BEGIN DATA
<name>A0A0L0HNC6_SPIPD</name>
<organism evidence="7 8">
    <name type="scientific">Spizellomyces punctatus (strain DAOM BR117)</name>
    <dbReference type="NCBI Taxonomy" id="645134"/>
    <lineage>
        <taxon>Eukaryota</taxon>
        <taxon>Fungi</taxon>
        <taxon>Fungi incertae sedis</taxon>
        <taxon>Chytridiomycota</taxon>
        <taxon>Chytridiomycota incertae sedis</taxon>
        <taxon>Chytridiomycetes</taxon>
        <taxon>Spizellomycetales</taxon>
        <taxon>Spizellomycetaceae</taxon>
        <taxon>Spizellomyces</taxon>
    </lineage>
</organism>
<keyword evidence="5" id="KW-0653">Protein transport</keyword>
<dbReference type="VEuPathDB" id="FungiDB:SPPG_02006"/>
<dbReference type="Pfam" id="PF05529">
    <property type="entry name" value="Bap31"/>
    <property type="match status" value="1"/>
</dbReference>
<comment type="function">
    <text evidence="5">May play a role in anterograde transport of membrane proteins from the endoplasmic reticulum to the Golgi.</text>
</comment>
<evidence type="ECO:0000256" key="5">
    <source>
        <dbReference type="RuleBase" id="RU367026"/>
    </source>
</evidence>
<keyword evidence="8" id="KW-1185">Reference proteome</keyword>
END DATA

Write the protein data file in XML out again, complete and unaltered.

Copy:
<name>A0A0L0HNC6_SPIPD</name>
<organism evidence="7 8">
    <name type="scientific">Spizellomyces punctatus (strain DAOM BR117)</name>
    <dbReference type="NCBI Taxonomy" id="645134"/>
    <lineage>
        <taxon>Eukaryota</taxon>
        <taxon>Fungi</taxon>
        <taxon>Fungi incertae sedis</taxon>
        <taxon>Chytridiomycota</taxon>
        <taxon>Chytridiomycota incertae sedis</taxon>
        <taxon>Chytridiomycetes</taxon>
        <taxon>Spizellomycetales</taxon>
        <taxon>Spizellomycetaceae</taxon>
        <taxon>Spizellomyces</taxon>
    </lineage>
</organism>
<keyword evidence="5" id="KW-0653">Protein transport</keyword>
<dbReference type="VEuPathDB" id="FungiDB:SPPG_02006"/>
<dbReference type="Pfam" id="PF05529">
    <property type="entry name" value="Bap31"/>
    <property type="match status" value="1"/>
</dbReference>
<comment type="function">
    <text evidence="5">May play a role in anterograde transport of membrane proteins from the endoplasmic reticulum to the Golgi.</text>
</comment>
<evidence type="ECO:0000256" key="5">
    <source>
        <dbReference type="RuleBase" id="RU367026"/>
    </source>
</evidence>
<keyword evidence="8" id="KW-1185">Reference proteome</keyword>